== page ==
Last year at this time, Maine Restaurant Week had just squeaked by before an emerging pandemic forced Governor Janet Mills to issue an Executive Order declaring all bars and restaurants close down on March 18, 2020.
“I’ve had people tell me the last time they ate inside a restaurant was last year, ” said Gillian Britt, Maine Restaurant Week co-founder.
The week, designed to boost the visibility of the restaurant industry in Maine, is always held in the first two weeks of March, typically the worst time of year for dining. It allows people to explore a new restaurant at a reduced prix fixe price by using MRW’s website to find special dining options in various regions of Maine.
Now in its 13th year, MRW is still forging ahead, but with more flexible parameters.
“All year we’ve been talking about what March will look like and how we can support the restaurants,” said Britt. “We’ve talked to restaurant owners and got a feel for their situation to see if they could even handle being part of Restaurant Week.”
Participating Local Restaurants
- Five in Camden
- One in Rockport
One of the first changes Gillian and her husband and partner, Jim Britt made was to eliminate the fee for a restaurant to sign up and participate. Sponsors underwriting Restaurant Week this year have made that possible.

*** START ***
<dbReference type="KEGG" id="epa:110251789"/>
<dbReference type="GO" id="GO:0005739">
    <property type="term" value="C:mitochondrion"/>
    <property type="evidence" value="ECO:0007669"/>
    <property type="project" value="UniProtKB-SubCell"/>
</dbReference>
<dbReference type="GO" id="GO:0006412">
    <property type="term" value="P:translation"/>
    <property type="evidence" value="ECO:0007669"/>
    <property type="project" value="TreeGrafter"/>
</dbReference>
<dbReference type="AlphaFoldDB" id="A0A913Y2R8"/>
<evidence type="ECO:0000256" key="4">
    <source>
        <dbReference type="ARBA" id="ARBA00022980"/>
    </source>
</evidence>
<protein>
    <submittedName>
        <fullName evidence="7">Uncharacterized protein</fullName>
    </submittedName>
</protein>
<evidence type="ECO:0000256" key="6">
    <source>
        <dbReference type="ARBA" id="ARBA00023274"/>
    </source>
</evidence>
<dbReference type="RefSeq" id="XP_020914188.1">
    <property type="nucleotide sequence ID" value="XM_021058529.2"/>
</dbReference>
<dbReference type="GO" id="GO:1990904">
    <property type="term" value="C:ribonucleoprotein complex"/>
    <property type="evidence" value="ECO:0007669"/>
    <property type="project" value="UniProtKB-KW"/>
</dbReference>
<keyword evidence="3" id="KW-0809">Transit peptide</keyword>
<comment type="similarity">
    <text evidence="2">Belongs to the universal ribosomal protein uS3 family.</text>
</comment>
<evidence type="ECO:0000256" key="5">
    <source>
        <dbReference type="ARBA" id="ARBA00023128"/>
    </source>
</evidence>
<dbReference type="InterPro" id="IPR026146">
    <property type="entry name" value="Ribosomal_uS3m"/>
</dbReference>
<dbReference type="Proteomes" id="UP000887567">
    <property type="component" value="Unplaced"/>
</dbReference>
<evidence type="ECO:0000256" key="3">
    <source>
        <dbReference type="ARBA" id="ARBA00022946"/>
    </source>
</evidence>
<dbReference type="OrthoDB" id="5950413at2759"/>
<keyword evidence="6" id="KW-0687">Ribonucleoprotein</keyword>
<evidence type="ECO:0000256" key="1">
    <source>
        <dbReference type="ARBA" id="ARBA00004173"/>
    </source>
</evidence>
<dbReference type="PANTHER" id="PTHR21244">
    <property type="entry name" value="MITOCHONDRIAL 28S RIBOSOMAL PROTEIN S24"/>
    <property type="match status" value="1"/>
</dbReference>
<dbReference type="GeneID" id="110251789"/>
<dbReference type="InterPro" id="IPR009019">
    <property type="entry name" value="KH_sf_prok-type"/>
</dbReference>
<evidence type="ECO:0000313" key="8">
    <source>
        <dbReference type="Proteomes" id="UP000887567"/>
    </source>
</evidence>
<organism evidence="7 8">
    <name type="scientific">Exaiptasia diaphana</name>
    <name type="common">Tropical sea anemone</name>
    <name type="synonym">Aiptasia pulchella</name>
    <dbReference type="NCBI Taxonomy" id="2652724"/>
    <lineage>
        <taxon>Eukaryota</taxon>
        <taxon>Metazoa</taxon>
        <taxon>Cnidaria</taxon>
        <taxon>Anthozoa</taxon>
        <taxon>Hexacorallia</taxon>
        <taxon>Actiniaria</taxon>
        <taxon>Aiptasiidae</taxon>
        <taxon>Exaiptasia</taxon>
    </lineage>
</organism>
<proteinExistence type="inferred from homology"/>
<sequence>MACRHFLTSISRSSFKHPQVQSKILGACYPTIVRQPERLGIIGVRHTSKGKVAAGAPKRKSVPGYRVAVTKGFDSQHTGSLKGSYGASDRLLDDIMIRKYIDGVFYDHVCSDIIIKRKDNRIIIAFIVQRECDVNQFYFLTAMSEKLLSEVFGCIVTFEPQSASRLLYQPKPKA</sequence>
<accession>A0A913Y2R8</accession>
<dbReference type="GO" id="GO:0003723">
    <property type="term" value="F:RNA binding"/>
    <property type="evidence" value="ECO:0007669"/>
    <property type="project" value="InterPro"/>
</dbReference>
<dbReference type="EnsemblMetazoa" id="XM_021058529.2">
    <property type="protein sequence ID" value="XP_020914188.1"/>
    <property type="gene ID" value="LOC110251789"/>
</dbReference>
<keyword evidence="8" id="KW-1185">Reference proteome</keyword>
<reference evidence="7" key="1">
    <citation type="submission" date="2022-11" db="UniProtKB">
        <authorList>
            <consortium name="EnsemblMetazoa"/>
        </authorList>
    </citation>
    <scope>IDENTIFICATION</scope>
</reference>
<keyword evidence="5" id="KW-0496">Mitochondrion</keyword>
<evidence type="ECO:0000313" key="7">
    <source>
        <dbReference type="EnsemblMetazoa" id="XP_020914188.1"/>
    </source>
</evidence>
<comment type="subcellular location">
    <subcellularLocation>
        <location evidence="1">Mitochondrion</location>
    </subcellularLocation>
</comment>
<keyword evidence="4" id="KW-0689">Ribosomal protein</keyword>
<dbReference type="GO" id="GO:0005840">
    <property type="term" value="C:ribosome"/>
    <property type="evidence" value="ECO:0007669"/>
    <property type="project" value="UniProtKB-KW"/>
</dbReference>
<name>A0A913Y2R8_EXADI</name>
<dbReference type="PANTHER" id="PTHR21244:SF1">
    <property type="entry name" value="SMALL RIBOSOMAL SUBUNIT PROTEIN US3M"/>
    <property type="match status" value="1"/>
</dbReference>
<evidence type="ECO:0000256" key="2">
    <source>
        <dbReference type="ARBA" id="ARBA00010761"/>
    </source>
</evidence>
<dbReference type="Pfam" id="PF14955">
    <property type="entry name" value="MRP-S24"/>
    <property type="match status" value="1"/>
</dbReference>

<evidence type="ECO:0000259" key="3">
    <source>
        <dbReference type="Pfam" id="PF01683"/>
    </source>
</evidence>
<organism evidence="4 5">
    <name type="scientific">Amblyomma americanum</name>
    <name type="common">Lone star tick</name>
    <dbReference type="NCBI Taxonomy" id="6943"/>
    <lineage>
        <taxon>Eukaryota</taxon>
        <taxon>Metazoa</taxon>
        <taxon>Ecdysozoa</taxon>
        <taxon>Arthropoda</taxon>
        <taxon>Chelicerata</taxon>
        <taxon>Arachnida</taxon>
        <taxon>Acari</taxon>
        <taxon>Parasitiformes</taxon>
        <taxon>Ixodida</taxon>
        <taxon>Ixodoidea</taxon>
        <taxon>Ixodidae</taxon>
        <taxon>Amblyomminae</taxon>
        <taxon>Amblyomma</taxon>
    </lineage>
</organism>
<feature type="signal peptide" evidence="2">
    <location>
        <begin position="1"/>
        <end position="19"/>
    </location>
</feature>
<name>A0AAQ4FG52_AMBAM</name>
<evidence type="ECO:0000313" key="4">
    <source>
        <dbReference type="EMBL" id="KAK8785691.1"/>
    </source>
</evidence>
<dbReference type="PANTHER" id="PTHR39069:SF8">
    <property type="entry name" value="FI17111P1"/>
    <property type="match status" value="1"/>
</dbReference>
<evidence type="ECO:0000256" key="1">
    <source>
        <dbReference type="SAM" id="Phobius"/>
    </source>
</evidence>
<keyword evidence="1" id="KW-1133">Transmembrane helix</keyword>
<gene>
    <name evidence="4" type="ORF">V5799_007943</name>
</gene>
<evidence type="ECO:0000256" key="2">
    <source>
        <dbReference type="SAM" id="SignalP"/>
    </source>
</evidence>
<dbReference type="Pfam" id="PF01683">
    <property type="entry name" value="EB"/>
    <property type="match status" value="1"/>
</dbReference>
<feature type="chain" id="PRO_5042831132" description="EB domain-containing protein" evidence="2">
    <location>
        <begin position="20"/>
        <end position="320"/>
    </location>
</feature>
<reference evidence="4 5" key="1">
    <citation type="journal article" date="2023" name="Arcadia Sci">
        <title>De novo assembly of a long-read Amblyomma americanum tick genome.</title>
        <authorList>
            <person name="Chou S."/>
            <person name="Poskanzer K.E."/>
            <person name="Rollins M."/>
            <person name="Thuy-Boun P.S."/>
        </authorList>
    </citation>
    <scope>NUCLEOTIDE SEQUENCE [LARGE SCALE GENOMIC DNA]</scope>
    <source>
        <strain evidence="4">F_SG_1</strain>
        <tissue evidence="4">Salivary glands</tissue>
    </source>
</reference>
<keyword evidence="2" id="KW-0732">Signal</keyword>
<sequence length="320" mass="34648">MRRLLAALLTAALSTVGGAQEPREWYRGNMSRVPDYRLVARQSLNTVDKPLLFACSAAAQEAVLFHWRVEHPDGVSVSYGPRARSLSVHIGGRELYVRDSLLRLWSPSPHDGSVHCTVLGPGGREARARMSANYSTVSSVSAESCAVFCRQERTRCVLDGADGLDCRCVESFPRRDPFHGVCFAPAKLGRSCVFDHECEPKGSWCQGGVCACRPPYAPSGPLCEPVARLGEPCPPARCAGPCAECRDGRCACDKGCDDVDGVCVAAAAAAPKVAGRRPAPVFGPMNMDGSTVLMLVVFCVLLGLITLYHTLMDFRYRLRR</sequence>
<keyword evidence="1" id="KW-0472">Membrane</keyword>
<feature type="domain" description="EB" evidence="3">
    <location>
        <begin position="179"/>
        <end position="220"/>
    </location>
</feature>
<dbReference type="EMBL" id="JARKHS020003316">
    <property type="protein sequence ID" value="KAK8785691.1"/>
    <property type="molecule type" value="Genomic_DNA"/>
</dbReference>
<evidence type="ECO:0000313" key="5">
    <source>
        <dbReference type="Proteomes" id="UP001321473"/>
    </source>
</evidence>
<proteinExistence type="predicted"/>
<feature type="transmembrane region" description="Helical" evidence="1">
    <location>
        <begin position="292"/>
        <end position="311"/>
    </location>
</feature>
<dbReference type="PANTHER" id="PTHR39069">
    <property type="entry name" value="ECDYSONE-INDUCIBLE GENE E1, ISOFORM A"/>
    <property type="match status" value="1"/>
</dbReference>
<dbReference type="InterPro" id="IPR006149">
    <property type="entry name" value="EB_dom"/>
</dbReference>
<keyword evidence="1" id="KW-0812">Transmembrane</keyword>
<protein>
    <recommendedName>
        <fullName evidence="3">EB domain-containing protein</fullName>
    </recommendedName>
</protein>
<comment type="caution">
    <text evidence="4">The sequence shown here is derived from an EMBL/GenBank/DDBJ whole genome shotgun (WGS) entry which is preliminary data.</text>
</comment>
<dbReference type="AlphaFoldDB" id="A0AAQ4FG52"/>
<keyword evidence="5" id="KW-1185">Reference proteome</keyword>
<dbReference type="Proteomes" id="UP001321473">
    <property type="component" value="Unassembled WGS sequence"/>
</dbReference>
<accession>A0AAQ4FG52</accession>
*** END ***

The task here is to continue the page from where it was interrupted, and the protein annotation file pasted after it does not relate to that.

As PenBay Pilot reported back in May, restaurants were already strapped in a pandemic with shortened staff, reduced hours, and a restricted number of diners that could be allowed indoors. Without the cushion of a robust economic summer, many of these restaurants were facing short-term or permanent closures come winter.
Turns out, more than 70 restaurants have jumped aboard MRW, and according to Britt, more than a dozen are new or from different geographic regions in the state.
The main difference this year is the format. Not wanting to put any more pressure on the restaurants to continue the traditional three-course menu that MRW has always used, restaurants have the freedom to make their own special deals.
“We left it up to the restaurants how they want to do it this year,” said Britt. “A lot of the restaurants that have participated in the past might be still using that three-course formula, but I’m noticing some innovative options too, such as The Vintage Room in Camden. It isn’t a restaurant, more like a tasting room lounge, but, they’re doing a pairing of three bites and three wines.”
Another new change, due to the pandemic, is now listed on the website, filtering each restaurant by indoor dining, outdoor dining, and a curbside option for ordering.
“When we created Maine Restaurant Week, March was the time when restaurants were really struggling, but as the food scene has grown over the years, I’ve had chefs tell me that MRW has been about as busy as August,” said Britt. “So, to now be in the midst of this pandemic point, this is exactly what Restaurant Week was created for—to boost interest in the restaurants in our communities and that’s what we continue to do.”
For more information visit Maine Restaurant Week’s website.
Kay Stephens can be reached at firstname.lastname@example.org